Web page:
By Topic

TCP with sender-side intelligence to handle dynamic, large, leaky pipes

Sign In

Cookies must be enabled to login.After enabling cookies , please use refresh or reload or ctrl+f5 on the browser for the login options.

Formats Non-Member Member
$31 $13
Learn how you can qualify for the best price for this item!
Become an IEEE Member or Subscribe to
IEEE Xplore for exclusive pricing!
close button

puzzle piece

IEEE membership options for an individual and IEEE Xplore subscriptions for an organization offer the most affordable access to essential journal articles, conference papers, standards, eBooks, and eLearning courses.

Learn more about:

IEEE membership

IEEE Xplore subscriptions

4 Author(s)
Wang, R. ; Comput. Sci. Dept., Univ. of California, Los Angeles, CA, USA ; Yamada, K. ; Sanadidi, M.Y. ; Gerla, M.

Transmission control protocol Westwood (TCPW) has been shown to provide significant performance improvement over high-speed heterogeneous networks. The key idea of TCPW is to use eligible rate estimation (ERE) methods to intelligently set the congestion window (cwnd) and slow-start threshold (ssthresh) after a packet loss. ERE is defined as the efficient transmission rate eligible for a sender to achieve high utilization and be friendly to other TCP variants. This work presents TCP Westwood with agile probing (TCPW-A), a sender-side only enhancement of TCPW, that deals well with highly dynamic bandwidth, large propagation time/bandwidth, and random loss in the current and future heterogeneous Internet. TCPW-A achieves this goal by adding the following two mechanisms to TCPW. 1) When a connection initially begins or restarts after a timeout, instead of exponentially expanding cwnd to an arbitrary preset sthresh and then going into linear increase, TCPW-A uses agile probing, a mechanism that repeatedly resets ssthresh based on ERE and forces cwnd into an exponential climb each time. The result is fast convergence to a more appropriate ssthresh value. 2) In congestion avoidance, TCPW-A invokes agile probing upon detection of persistent extra bandwidth via a scheme we call persistent noncongestion detection (PNCD). While in congestion avoidance, agile probing is actually invoked under the following conditions: a) a large amount of bandwidth that suddenly becomes available due to change in network conditions; b) random loss during slow-start that causes the connection to prematurely exit the slow-start phase. Experimental results, both in ns-2 simulation and lab measurements using actual protocols implementation, show that TCPW-A can significantly improve link utilization over a wide range of bandwidth, propagation delay, and dynamic network loading.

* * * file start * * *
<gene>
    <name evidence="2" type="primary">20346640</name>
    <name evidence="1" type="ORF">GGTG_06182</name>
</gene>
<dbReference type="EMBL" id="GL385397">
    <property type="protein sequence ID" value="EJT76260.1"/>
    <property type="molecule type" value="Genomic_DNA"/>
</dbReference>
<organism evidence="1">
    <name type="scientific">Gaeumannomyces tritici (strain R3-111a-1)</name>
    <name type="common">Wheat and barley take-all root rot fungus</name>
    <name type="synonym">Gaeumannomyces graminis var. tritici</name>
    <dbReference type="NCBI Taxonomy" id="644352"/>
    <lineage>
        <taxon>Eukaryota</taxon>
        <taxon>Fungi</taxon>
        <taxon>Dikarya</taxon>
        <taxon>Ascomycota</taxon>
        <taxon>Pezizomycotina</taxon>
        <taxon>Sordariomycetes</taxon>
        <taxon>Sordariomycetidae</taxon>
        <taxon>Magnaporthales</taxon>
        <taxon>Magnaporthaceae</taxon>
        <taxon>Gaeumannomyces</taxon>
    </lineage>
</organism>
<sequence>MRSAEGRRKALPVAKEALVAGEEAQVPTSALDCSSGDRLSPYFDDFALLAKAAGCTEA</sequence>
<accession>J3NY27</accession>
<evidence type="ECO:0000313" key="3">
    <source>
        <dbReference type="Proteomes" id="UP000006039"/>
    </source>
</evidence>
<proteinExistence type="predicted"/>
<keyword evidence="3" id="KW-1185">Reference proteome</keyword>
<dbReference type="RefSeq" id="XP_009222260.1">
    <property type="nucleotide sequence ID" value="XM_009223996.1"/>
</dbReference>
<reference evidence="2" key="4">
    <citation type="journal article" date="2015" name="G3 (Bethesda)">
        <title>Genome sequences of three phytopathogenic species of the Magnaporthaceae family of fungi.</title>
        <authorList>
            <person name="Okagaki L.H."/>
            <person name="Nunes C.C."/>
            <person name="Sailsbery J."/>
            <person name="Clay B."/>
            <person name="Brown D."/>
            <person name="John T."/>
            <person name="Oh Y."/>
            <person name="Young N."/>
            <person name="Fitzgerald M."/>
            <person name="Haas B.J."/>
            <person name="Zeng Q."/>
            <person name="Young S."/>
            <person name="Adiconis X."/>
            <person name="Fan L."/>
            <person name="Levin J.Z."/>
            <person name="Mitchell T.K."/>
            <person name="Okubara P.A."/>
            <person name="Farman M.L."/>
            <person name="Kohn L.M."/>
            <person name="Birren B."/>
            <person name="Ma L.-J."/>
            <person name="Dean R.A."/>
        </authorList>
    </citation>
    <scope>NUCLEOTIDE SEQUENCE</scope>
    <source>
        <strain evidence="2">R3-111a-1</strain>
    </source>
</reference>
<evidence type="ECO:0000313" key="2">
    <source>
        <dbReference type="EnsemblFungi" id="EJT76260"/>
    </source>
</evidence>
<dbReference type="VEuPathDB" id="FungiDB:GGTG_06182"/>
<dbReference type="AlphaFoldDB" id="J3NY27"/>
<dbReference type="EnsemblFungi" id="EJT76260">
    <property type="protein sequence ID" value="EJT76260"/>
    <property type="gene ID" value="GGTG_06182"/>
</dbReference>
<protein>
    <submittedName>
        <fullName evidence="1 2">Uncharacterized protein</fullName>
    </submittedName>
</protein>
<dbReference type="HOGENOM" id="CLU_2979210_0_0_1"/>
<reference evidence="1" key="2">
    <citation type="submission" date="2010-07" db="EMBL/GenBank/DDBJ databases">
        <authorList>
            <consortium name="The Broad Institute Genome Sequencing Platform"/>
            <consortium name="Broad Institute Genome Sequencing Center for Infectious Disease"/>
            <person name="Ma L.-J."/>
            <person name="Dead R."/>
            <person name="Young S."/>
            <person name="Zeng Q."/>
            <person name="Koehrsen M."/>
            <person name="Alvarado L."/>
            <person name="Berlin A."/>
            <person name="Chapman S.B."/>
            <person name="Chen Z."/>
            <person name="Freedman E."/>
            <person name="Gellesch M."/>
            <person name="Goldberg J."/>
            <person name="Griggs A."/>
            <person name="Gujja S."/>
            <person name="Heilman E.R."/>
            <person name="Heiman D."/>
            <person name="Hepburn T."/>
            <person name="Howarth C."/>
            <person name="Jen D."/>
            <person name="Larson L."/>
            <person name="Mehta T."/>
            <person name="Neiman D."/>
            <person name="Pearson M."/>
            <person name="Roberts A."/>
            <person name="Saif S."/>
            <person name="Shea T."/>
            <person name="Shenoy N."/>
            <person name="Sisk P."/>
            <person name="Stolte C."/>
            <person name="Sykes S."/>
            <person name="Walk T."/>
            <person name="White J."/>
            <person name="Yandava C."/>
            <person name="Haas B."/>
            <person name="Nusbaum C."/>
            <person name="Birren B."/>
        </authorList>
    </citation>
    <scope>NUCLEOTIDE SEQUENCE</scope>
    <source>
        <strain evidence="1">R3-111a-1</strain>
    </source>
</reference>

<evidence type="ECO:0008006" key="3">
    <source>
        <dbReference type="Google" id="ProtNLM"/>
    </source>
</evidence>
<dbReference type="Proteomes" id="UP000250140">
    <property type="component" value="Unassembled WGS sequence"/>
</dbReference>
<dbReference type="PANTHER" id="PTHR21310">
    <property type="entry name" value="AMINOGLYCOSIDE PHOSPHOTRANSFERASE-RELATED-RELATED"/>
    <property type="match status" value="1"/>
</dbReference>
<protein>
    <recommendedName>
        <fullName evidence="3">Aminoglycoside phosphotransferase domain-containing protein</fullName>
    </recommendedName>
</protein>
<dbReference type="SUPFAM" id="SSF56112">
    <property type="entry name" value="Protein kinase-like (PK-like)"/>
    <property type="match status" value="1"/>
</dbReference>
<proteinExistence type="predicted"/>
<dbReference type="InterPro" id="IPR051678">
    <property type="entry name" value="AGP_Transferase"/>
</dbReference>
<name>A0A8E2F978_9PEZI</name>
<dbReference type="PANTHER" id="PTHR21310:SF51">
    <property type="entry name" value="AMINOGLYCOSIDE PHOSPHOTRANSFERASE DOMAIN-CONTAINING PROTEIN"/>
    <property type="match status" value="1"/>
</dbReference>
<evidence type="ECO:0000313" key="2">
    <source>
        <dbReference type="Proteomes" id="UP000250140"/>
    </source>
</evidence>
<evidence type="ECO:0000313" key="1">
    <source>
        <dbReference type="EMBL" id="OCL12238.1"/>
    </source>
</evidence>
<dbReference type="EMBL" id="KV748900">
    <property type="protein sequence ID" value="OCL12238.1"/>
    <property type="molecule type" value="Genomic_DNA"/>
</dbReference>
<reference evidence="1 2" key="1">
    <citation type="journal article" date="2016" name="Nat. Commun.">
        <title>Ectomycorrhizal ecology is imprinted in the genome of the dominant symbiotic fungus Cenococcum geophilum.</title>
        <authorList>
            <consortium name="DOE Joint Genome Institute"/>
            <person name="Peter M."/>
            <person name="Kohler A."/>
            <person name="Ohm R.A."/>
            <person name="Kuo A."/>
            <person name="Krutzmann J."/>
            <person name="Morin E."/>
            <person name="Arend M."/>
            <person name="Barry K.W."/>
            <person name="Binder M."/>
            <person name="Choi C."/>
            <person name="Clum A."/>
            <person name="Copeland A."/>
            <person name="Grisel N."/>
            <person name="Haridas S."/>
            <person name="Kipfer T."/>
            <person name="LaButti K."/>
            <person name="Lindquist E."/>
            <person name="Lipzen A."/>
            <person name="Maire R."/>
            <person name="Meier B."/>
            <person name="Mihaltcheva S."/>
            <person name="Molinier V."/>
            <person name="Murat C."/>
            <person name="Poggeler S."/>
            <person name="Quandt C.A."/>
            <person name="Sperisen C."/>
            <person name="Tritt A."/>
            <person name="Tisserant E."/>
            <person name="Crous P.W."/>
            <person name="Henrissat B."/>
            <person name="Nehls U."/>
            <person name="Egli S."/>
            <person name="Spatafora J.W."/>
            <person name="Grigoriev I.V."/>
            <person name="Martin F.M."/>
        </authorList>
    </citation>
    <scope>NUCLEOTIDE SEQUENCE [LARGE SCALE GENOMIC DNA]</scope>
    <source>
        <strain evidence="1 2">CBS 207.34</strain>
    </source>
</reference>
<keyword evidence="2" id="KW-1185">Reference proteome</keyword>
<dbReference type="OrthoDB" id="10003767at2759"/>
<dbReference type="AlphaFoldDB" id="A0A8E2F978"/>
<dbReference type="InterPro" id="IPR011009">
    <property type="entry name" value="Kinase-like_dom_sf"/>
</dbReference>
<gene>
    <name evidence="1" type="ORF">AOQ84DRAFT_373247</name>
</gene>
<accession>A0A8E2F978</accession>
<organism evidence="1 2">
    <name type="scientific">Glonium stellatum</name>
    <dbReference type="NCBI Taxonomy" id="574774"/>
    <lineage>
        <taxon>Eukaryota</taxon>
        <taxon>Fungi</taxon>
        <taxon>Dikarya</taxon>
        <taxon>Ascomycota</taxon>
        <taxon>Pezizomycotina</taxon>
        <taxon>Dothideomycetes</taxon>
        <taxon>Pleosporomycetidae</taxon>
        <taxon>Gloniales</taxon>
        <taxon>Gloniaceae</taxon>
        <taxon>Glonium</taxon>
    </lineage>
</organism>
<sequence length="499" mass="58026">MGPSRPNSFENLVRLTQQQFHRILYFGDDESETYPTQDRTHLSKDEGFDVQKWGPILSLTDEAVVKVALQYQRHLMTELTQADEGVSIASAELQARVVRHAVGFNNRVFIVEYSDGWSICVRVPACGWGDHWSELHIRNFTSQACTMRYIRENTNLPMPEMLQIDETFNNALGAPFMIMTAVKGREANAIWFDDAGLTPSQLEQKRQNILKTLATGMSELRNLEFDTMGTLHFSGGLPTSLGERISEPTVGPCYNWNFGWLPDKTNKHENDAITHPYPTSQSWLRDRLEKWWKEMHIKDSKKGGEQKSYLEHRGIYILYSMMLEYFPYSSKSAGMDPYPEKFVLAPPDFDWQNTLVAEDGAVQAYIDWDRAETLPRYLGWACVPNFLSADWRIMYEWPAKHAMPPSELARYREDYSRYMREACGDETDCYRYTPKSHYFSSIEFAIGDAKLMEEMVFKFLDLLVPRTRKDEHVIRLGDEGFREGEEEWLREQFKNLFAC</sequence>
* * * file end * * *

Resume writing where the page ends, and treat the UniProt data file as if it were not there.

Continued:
Published in:

Selected Areas in Communications, IEEE Journal on  (Volume:23 ,  Issue: 2 )